Carbon dioxide is the result of burning fuel to make things like cars work. Plants slowly convert that CO2 back to something organic to begin the process again. Working in his lab in the University of Delaware’s Department of Chemistry and Biochemistry, Joel Rosenthal and doctoral student John DiMeglio have developed an inexpensive catalyst that uses the electricity generated from solar energy to convert carbon dioxide, a major greenhouse gas, into synthetic fuels in a far faster manner for powering cars, homes and businesses.
Gold and silver represent the gold standard in the world of electrocatalysts for conversion of carbon dioxide to carbon monoxide. But Rosenthal and his research team have pioneered the development of a much cheaper alternative to these pricey, precious metals. It’s bismuth, a silvery metal with a pink hue that’s a key ingredient in Pepto-Bismol, the famous pink elixir for settling an upset stomach.
Bismuth is a brittle metal with a white, silver-pink hue, often occurring in its native form, with an iridescent oxide tarnish showing many colors from yellow to blue. The spiral, stair-stepped structure of bismuth crystals is the result of a higher growth rate around the outside edges than on the inside edges. The variations in the thickness of the oxide layer that forms on the surface of the crystal causes different wavelengths of light to interfere upon reflection, thus displaying a rainbow of colors.
Moreover, Rosenthal says his UD-patented catalyst offers other important advantages: selectivity and efficiency in converting carbon dioxide to fuel.
“Most catalysts do not selectively make one compound when combined with carbon dioxide — they make a whole slew,” Rosenthal explains. “Our goal was to develop a catalyst that was extremely selective in producing carbon monoxide and to power the reaction using solar energy.”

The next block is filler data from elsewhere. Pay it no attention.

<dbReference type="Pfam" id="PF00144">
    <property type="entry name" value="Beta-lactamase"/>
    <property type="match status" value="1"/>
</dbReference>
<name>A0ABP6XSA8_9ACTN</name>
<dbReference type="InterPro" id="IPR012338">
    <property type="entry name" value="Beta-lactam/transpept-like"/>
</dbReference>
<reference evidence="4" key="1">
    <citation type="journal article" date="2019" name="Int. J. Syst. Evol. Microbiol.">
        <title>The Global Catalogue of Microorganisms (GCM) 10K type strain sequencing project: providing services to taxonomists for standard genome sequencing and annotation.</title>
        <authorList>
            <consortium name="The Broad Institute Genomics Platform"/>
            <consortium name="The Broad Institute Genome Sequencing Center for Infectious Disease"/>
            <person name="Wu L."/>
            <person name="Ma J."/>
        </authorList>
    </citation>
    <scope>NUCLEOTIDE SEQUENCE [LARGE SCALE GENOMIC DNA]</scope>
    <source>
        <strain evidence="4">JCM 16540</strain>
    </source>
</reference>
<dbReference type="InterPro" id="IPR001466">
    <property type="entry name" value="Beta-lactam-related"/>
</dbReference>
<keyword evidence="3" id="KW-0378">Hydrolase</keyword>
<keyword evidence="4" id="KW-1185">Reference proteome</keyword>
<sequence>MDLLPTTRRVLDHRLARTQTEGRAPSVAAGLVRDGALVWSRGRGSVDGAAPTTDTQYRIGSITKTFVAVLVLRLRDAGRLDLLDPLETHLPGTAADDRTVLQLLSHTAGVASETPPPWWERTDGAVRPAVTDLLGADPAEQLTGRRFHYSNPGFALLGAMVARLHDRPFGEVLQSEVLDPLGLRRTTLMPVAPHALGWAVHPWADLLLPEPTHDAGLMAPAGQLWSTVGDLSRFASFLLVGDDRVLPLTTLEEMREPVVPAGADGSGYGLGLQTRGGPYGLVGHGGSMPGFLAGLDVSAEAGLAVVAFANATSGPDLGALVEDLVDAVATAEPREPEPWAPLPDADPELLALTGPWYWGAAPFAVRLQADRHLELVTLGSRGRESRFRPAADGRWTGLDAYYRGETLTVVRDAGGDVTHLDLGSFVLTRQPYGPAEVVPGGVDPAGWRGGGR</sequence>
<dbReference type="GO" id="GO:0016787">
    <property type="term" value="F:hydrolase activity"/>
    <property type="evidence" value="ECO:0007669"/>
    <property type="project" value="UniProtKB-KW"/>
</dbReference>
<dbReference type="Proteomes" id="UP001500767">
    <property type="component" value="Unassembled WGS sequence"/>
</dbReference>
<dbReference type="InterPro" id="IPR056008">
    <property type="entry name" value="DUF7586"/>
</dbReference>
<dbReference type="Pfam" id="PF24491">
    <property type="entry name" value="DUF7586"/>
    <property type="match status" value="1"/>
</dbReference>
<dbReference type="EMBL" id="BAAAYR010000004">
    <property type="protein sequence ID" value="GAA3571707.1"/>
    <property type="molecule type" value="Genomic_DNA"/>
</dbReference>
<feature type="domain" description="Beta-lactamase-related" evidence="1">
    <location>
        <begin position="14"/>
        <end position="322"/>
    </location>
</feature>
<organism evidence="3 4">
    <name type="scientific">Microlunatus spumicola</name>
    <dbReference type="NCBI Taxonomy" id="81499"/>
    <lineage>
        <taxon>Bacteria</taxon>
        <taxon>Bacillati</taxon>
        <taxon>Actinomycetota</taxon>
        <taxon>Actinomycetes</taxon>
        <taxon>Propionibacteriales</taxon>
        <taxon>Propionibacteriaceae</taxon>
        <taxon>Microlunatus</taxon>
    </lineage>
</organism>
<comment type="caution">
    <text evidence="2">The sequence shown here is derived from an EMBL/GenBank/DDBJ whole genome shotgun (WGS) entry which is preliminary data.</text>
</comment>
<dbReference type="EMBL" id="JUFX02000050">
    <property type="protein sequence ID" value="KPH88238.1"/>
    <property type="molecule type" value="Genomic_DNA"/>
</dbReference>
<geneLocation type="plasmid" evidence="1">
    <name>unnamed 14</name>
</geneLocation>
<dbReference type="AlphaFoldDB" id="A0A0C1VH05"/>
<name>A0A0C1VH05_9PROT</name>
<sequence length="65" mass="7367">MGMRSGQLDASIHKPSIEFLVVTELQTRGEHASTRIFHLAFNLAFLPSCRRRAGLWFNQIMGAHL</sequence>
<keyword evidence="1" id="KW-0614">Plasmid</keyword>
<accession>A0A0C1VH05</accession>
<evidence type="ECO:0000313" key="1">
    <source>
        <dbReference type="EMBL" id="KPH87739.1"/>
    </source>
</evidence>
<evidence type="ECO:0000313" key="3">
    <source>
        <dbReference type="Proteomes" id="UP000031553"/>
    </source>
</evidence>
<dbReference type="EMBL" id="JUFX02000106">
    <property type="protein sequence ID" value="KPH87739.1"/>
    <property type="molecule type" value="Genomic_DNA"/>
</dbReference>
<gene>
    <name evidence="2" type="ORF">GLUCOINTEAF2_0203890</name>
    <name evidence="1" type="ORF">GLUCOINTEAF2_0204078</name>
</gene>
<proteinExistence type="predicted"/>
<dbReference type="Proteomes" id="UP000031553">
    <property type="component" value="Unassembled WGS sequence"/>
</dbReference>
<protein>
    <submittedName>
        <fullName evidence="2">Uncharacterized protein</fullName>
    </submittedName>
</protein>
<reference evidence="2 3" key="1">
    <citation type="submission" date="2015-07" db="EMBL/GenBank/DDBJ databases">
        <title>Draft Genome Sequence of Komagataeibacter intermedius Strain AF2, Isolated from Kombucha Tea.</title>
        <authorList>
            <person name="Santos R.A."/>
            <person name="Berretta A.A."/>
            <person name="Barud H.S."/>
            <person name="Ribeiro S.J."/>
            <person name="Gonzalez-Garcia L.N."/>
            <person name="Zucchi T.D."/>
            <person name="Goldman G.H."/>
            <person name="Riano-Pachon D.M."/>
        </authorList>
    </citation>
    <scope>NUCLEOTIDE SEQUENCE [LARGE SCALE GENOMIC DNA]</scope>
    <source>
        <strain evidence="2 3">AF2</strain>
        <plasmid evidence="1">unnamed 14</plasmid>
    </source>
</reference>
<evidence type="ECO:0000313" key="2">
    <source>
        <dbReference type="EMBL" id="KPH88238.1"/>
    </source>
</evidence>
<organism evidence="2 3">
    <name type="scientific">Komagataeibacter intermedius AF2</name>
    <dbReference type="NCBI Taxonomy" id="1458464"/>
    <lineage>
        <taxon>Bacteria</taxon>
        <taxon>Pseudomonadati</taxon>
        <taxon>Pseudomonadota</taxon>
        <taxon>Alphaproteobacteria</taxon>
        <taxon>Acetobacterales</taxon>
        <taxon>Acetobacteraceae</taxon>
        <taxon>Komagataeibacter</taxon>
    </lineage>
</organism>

Carbon monoxide is used industrially in the water-gas shift reaction to make hydrogen gas. It also is a prime feedstock for the Fischer-Tropsch process, which allows for the production of synthetic petroleum, gasoline and diesel.
Rosenthal says that if carbon dioxide emissions become taxed in the future due to continuing concerns about global warming, his solar-driven catalyst for making synthetic fuel will compete even better economically with fossil fuels.
“This catalyst is a critically important linchpin,” Rosenthal says. “Using solar energy to drive the production of liquid fuels such as gasoline from CO2 is one of the holy grails in renewable energy research. In order to do this on a practical scale, inexpensive catalysts that can convert carbon dioxide to energy-rich compounds are needed. Our discovery is important in this regard, and demonstrates that development of new catalysts and materials can solve this problem. Chemists have a big role to play in this area.”
“With this advance, there are at least a dozen things we need to follow up on,” Rosenthal notes. “One successful study usually leads to more questions and possibilities, not final answers.”
For further information see New Catalyst.
Article by Andy Soos, appearing courtesy Environmental News Network.